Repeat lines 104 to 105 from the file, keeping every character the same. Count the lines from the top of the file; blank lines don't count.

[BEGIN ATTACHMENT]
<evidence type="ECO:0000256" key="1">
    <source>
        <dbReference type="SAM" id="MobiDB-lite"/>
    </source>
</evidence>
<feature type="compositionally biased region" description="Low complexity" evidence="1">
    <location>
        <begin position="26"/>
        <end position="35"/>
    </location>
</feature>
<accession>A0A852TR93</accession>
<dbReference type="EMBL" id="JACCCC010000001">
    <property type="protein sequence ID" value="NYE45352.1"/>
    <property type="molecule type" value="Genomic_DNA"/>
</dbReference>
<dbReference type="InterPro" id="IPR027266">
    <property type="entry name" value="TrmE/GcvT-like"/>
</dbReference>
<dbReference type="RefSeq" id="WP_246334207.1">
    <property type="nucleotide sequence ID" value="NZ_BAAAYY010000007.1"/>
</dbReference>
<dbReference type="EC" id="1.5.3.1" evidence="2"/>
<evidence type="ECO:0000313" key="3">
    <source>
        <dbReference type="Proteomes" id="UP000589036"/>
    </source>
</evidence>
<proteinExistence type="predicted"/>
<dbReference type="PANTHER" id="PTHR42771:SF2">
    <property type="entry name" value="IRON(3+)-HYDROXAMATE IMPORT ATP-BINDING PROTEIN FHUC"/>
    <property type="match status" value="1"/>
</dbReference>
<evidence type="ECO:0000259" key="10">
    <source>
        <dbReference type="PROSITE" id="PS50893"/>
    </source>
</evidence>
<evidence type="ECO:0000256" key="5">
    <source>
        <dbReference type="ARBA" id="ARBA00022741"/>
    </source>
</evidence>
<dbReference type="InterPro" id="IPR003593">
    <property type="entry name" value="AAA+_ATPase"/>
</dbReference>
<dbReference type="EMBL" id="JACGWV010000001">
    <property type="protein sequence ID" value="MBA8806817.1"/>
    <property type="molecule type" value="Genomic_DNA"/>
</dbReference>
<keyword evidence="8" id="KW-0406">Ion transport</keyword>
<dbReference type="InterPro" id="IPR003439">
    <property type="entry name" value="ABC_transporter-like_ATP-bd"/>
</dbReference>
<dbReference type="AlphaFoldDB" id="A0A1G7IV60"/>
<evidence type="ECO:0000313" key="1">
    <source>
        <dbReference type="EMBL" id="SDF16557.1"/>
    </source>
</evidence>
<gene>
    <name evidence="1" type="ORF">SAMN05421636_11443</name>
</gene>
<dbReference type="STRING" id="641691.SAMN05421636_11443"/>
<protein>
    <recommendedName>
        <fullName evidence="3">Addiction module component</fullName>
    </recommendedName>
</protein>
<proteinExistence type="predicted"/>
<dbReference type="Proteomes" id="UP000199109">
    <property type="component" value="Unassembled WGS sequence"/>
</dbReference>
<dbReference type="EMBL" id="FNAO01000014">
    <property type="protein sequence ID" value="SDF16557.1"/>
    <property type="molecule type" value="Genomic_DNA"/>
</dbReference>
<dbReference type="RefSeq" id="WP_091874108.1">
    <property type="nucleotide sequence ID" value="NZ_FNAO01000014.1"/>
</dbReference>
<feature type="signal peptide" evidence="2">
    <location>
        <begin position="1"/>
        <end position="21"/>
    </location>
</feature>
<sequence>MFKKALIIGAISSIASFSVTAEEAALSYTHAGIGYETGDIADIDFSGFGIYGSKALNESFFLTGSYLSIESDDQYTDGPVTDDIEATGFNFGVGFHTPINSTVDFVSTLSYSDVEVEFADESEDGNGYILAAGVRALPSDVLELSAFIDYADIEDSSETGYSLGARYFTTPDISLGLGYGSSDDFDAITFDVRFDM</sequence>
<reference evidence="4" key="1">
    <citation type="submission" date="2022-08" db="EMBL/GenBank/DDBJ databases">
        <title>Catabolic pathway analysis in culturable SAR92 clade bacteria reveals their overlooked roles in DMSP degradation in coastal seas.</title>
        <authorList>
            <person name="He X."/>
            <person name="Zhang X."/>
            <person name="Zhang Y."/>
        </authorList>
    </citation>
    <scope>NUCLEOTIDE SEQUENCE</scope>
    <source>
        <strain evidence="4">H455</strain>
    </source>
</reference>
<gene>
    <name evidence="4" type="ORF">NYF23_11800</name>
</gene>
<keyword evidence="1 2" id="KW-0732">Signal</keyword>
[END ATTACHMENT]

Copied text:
</gene>
<keyword evidence="1 2" id="KW-0732">Signal</keyword>